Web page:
He was asked the question "If the Palestinian leaders agree to a two-state solution, could Iran live with an Israeli state?", and here's what he said:
"If they [the Palestinians] want to keep the Zionists, they can stay ... Whatever the people decide, we will respect it. I mean, it's very much in correspondence with our proposal to allow Palestinian people to decide through free referendums."That's quite a turnaround on previously saying that Ayatollah Khomeini was wise to say that Israel should "be wiped off the map". And the surprising thing is that the media failed to pick up on these latest comments. The original article from one of the interviewers didn't even highlight this as one of the main points. Did Ahmadinejad's comments merely slip through the net or is there, as Tatchell wonders, a deeper anti-Iran, pro-Israel bias in the Western media?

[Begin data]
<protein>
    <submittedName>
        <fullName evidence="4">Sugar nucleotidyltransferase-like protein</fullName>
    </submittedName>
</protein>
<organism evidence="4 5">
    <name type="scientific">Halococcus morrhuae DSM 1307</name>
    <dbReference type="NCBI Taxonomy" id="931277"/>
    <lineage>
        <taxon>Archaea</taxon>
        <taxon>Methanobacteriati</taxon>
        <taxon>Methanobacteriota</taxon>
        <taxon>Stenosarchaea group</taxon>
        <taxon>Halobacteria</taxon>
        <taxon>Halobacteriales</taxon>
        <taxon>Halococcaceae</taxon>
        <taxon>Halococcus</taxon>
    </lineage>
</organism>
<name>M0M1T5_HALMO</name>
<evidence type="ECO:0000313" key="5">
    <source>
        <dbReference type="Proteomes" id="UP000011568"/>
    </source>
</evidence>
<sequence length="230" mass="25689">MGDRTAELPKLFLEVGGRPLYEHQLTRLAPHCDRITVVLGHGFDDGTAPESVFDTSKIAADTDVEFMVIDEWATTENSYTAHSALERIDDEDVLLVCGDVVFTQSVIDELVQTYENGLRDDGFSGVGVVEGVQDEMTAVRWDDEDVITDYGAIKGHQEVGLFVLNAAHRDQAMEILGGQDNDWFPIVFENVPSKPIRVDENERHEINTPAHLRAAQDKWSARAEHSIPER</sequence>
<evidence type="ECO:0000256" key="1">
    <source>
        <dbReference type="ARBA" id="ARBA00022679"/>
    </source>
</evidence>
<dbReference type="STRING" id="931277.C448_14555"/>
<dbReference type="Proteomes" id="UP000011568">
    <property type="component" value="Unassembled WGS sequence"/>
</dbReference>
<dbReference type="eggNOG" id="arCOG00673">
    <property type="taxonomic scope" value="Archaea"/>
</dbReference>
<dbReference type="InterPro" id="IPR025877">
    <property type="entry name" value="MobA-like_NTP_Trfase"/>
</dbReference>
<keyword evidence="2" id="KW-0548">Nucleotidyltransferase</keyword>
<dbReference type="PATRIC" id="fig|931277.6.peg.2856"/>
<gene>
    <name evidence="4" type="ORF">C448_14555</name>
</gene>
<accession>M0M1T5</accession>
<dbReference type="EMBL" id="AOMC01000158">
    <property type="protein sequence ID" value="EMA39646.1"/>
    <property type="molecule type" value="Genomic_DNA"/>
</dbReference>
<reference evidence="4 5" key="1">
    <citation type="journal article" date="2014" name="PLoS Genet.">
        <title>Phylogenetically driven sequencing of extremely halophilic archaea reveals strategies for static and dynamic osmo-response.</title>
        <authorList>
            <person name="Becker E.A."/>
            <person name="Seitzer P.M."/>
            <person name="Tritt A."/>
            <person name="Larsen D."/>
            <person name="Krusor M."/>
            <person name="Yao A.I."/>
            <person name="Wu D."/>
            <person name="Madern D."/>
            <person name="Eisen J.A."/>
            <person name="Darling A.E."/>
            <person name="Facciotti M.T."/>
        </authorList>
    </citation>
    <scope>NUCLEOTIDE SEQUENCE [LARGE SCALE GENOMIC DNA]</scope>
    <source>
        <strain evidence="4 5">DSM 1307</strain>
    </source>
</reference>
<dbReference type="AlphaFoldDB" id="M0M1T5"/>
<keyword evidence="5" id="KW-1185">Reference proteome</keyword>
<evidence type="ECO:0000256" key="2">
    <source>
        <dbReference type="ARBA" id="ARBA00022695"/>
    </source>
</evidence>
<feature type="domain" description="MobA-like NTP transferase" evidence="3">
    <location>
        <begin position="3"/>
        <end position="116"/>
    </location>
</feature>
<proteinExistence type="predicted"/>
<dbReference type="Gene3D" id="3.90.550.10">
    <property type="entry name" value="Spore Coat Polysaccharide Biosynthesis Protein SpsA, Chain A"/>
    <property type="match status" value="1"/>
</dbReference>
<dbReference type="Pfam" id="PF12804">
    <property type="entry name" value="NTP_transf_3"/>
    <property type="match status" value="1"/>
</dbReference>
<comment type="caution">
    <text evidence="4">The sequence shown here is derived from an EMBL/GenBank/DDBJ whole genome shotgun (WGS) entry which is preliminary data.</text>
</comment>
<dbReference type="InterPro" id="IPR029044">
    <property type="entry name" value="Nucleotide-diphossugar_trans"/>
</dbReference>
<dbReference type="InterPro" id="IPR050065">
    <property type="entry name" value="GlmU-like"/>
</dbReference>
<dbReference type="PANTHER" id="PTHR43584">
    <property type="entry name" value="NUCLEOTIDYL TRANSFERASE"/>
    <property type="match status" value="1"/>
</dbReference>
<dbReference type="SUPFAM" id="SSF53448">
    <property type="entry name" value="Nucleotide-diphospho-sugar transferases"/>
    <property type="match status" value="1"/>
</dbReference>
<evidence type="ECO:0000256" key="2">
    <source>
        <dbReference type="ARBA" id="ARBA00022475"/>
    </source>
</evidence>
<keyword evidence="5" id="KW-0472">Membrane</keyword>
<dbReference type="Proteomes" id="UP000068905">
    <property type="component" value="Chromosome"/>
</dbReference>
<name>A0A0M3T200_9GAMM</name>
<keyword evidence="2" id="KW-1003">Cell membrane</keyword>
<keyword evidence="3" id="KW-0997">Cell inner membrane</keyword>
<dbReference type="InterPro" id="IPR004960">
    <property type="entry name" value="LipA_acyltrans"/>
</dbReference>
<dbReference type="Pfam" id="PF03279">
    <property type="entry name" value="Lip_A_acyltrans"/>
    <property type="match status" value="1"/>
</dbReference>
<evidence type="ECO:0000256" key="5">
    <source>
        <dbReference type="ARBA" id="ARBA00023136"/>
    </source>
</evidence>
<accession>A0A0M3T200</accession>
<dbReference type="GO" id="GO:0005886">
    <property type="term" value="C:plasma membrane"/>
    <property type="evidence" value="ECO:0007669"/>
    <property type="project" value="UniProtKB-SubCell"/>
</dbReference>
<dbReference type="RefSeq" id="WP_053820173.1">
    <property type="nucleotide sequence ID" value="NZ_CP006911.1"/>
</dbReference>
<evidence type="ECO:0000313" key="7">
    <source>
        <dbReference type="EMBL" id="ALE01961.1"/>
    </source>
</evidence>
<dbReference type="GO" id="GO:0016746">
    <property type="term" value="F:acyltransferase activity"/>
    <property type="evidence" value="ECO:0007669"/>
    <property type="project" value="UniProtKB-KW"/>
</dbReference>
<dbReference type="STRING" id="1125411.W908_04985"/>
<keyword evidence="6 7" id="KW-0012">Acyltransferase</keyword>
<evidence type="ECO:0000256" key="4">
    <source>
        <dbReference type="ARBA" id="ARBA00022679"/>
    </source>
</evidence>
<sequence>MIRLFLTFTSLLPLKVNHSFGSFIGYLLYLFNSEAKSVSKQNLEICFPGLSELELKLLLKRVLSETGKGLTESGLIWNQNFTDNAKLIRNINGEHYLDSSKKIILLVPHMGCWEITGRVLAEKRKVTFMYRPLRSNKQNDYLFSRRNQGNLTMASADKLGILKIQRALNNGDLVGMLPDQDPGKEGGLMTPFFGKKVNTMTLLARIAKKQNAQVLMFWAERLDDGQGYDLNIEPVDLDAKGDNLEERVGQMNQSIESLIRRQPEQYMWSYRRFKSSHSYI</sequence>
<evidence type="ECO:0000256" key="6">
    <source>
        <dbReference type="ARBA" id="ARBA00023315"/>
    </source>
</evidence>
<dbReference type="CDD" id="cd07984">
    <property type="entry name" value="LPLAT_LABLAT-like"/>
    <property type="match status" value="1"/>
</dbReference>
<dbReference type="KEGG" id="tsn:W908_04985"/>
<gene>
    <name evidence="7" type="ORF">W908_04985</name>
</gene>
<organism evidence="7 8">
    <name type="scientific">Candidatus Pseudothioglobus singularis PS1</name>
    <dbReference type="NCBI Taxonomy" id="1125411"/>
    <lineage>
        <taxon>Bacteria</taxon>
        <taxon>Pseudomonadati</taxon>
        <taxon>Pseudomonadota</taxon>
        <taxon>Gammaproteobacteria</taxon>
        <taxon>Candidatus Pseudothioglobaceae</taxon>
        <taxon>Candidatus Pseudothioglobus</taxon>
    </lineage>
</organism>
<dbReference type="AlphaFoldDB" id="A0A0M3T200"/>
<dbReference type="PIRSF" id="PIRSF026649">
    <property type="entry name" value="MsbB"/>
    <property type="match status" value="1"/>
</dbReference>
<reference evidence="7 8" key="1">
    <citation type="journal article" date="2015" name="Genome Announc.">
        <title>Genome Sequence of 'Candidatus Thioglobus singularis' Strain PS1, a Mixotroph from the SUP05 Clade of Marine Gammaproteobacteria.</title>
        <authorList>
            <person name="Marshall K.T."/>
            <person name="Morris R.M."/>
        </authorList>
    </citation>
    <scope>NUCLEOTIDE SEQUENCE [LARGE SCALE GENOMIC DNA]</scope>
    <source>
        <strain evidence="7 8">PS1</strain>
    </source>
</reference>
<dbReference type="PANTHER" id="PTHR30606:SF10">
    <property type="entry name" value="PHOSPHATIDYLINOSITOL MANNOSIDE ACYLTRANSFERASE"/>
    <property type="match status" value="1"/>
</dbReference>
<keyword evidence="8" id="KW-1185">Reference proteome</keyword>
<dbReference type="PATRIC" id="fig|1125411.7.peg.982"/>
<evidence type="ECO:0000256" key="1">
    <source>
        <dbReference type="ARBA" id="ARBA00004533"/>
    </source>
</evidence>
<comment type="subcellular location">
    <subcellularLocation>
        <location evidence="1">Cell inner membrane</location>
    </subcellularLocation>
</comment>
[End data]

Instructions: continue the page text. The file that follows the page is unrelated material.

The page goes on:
Either way, they were significant words from a man more famous for sweeping, bellicose rhetoric. As Tatchell points out, we should now be looking for signs that Ahmadinejad meant what he said:
"He ought be pressed by world leaders, and Israel, to repeat them and to clarify them. His statement might, and I emphasise might, be evidence that Iran is open to some negotiation on the future of the Israeli state."Accepting (well, sort of) the existence of gays and Israel in one interview. Could the Iranian president be softening? We'll certainly be keeping an eye on him.